Polish firms in Germany on a roll, looking to expand and employ more

Tomasz Salomon from the Ministry of Entrepreneurship and Technology talking with Polish entrepreneurs about running businesses in Germany. German-Polish Chamber of commerce and Industry, Warsaw

More than half of the Polish companies operating in Germany are planning to expand, according to a new report.

The report, published on November 20 by the Polish-German Chamber of Commerce, also found that about 75 percent of Polish entrepreneurs in Germany expected turnovers to increase in 2019, and that 43 percent want to hire more in the country.

It also stated that 97 percent of Polish companies operating in Germany are satisfied with their decision to move across the border.

There are about 1,500 Polish companies operating in Germany at the moment with many of them in the logistics, food and furniture industries, but there are also more and more start-ups offering new services in high technology.

According to Michael Kern, president of the chamber, Poles choose Germany not only because of its huge market but also because they learn new skills.

They also, according to Łukasz Lubański, from the logistics firm Raben, which has been operating on the German market for 15 years, benefit from the security afforded by clients paying on time.

“The contractors’ payment discipline is exemplary,” he says. “The German client who has to pay on the 30th, pays on the 29th.”

The same discipline is found in the behaviour of the authorities.

Start-up firms are part of a new wave of Polish companies flourishing in Germany.German-Polish Chamber of commerce and Industry, Warsaw

"Unfortunately, inspectors often knock on our door,” says Tomasz Szpilkowski, from Bergman Engineering, a German-Polish recruitment company.

“The German authorities are very finicky. It is also impossible to meet all the bureaucratic requirements without the help of a tax advisor or a lawyer."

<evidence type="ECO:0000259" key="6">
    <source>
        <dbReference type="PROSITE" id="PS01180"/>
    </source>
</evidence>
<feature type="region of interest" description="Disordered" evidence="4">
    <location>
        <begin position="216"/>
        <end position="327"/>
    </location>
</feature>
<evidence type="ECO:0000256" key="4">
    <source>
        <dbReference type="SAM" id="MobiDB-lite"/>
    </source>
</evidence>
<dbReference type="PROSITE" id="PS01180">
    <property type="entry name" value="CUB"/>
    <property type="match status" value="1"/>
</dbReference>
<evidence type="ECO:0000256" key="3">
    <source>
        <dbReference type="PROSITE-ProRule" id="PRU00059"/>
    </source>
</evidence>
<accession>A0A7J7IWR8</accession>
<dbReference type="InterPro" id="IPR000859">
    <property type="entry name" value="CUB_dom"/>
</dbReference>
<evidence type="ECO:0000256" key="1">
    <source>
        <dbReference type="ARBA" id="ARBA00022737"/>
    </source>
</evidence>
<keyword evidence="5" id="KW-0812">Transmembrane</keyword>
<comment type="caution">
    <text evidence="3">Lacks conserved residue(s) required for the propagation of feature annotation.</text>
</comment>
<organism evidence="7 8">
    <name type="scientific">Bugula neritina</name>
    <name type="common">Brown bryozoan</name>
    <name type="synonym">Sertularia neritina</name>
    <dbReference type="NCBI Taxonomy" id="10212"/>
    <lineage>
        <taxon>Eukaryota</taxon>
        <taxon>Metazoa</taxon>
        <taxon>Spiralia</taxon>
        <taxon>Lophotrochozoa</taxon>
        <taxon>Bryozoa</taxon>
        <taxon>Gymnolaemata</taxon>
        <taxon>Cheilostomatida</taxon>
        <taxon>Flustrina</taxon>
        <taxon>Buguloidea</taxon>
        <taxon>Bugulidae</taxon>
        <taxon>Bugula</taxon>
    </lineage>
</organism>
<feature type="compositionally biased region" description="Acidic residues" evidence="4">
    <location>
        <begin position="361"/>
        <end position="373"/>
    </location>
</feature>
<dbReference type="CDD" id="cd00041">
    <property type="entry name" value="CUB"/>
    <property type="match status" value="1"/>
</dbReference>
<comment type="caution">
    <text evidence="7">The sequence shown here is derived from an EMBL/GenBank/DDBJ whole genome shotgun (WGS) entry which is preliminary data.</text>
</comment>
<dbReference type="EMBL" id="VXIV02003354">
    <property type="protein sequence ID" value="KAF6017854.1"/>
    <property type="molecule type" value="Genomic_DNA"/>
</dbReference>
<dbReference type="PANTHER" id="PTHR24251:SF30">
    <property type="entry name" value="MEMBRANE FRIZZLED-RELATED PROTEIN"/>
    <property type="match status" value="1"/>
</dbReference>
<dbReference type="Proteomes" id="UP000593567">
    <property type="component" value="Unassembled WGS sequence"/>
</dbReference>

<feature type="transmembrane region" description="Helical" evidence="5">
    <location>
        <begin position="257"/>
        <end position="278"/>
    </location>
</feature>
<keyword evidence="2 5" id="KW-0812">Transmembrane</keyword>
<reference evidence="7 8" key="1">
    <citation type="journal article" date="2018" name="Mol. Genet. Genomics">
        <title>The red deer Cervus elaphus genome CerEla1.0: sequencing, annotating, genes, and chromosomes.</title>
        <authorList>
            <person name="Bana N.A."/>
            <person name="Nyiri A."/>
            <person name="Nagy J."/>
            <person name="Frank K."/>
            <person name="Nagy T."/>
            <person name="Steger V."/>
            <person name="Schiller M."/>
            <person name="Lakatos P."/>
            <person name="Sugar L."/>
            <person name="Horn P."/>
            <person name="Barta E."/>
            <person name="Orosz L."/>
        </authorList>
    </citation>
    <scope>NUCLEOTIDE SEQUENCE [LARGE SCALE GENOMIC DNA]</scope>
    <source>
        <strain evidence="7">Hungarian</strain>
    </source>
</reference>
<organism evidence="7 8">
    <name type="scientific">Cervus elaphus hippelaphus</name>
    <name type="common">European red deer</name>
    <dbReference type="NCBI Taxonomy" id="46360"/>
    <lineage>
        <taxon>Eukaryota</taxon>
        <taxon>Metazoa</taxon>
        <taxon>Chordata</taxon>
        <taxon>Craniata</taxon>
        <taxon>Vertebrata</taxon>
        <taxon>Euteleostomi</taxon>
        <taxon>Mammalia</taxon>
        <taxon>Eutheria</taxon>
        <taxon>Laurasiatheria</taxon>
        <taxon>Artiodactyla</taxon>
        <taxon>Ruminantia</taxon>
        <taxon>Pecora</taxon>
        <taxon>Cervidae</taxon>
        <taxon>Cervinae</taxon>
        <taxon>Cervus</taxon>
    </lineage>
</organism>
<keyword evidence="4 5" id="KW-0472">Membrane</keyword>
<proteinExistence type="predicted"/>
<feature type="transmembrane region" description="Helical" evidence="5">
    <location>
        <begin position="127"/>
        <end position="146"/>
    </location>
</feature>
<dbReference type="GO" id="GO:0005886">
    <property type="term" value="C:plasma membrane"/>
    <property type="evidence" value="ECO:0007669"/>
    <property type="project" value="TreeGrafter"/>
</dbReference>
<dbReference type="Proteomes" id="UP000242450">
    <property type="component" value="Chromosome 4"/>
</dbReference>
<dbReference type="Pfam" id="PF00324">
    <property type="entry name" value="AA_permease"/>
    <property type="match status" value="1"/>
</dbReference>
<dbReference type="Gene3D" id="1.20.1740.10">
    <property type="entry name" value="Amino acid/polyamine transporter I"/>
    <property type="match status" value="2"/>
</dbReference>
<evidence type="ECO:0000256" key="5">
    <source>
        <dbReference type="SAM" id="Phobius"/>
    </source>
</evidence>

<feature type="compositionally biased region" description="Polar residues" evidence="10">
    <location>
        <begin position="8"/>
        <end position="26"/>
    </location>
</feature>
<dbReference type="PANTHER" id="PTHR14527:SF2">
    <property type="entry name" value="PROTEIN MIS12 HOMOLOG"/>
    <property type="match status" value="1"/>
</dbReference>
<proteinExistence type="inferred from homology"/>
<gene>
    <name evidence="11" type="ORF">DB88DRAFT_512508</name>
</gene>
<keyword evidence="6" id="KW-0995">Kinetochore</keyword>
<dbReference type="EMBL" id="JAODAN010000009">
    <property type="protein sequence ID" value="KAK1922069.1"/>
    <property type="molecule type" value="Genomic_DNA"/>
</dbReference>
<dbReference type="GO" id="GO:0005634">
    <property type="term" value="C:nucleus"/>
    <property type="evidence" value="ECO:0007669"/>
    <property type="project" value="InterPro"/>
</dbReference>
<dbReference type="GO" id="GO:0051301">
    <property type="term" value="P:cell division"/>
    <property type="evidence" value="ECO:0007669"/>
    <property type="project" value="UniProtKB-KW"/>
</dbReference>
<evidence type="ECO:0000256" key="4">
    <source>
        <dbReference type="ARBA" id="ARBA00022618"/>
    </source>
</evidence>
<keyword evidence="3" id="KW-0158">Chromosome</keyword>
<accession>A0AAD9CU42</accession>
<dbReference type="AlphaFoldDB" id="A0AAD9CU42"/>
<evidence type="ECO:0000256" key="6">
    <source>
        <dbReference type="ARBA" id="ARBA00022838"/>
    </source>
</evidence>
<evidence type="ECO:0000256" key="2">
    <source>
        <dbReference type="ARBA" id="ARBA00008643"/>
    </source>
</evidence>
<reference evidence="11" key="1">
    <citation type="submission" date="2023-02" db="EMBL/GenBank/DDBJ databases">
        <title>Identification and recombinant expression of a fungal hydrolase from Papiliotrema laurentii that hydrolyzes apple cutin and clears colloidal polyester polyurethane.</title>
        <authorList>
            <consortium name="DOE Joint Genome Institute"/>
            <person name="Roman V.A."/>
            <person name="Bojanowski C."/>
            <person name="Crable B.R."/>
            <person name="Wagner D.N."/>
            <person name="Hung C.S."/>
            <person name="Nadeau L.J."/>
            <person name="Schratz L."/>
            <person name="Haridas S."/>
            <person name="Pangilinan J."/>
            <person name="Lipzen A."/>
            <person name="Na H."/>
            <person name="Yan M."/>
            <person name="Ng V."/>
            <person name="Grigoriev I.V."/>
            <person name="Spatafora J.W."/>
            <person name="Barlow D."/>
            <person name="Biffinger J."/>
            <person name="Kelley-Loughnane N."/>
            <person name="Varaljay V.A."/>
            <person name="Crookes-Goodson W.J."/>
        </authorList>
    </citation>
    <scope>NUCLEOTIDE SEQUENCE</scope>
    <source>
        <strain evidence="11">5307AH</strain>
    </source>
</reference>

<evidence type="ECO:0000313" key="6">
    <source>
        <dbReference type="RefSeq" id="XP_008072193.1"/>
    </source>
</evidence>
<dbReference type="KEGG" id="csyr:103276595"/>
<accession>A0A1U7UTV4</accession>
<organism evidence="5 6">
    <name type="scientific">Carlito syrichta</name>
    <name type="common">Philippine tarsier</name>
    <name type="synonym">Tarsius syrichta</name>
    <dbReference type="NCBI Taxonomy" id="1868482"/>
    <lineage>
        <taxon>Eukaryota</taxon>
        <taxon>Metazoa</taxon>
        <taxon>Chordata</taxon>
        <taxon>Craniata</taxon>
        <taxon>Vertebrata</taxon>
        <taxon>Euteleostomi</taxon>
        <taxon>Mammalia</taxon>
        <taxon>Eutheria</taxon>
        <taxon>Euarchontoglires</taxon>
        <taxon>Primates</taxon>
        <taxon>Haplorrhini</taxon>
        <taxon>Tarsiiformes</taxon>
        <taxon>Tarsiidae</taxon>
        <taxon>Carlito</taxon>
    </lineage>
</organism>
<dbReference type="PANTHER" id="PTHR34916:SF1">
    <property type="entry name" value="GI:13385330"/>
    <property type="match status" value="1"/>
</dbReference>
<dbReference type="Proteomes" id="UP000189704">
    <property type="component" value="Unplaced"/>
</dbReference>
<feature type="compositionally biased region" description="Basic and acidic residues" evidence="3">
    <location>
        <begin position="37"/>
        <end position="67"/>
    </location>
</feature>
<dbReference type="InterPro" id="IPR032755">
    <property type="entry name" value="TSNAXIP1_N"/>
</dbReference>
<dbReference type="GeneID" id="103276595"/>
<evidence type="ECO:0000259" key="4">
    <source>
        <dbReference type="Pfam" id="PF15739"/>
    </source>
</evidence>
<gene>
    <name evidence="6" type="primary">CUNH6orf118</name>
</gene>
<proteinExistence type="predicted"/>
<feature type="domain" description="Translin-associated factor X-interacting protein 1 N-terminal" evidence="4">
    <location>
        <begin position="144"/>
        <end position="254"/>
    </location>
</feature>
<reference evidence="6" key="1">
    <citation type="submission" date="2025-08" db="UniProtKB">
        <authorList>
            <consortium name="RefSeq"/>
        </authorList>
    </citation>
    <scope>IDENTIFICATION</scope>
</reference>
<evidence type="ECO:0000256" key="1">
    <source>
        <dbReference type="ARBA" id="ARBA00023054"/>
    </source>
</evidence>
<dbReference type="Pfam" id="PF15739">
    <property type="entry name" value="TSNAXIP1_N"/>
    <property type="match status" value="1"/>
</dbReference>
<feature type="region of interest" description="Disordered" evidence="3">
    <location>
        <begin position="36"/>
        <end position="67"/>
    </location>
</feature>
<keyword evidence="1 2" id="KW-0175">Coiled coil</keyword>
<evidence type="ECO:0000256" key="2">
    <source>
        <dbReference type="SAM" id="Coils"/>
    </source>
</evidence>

Further down sides to Germany for Polish companies are high taxes and problems finding people to fill vacant posts.

The Polish entrepreneurs would also like to have better access to new technology.

"If we compare the Polish and German banking systems, the difference is dramatic. In Poland we have electronic banking at the highest level, transfers are made almost immediately, contactless card transactions are common,” says Lubański. “We are ahead of Germany by a good few years."

He also complains about the state of the roads, especially in western Germany. "Either they are being rebuilt or they are jammed,” he complains. “In Poland we have had a lot of new highways built in the last few years so we can move.”

Entrepreneurs are also concerned about a complicated tender process. Because of this they often form joint ventures or cooperate with German partners in order to participate in tenders for public contracts more easily.

“But this is the future: international cooperation, bilateral projects. We can no longer think about our economic future nationally," said Tomasz Salomon, director of the Trade and International Cooperation Department at the Ministry of Entrepreneurship and Technology, during a recent discussion at the Polish-German chamber in Warsaw.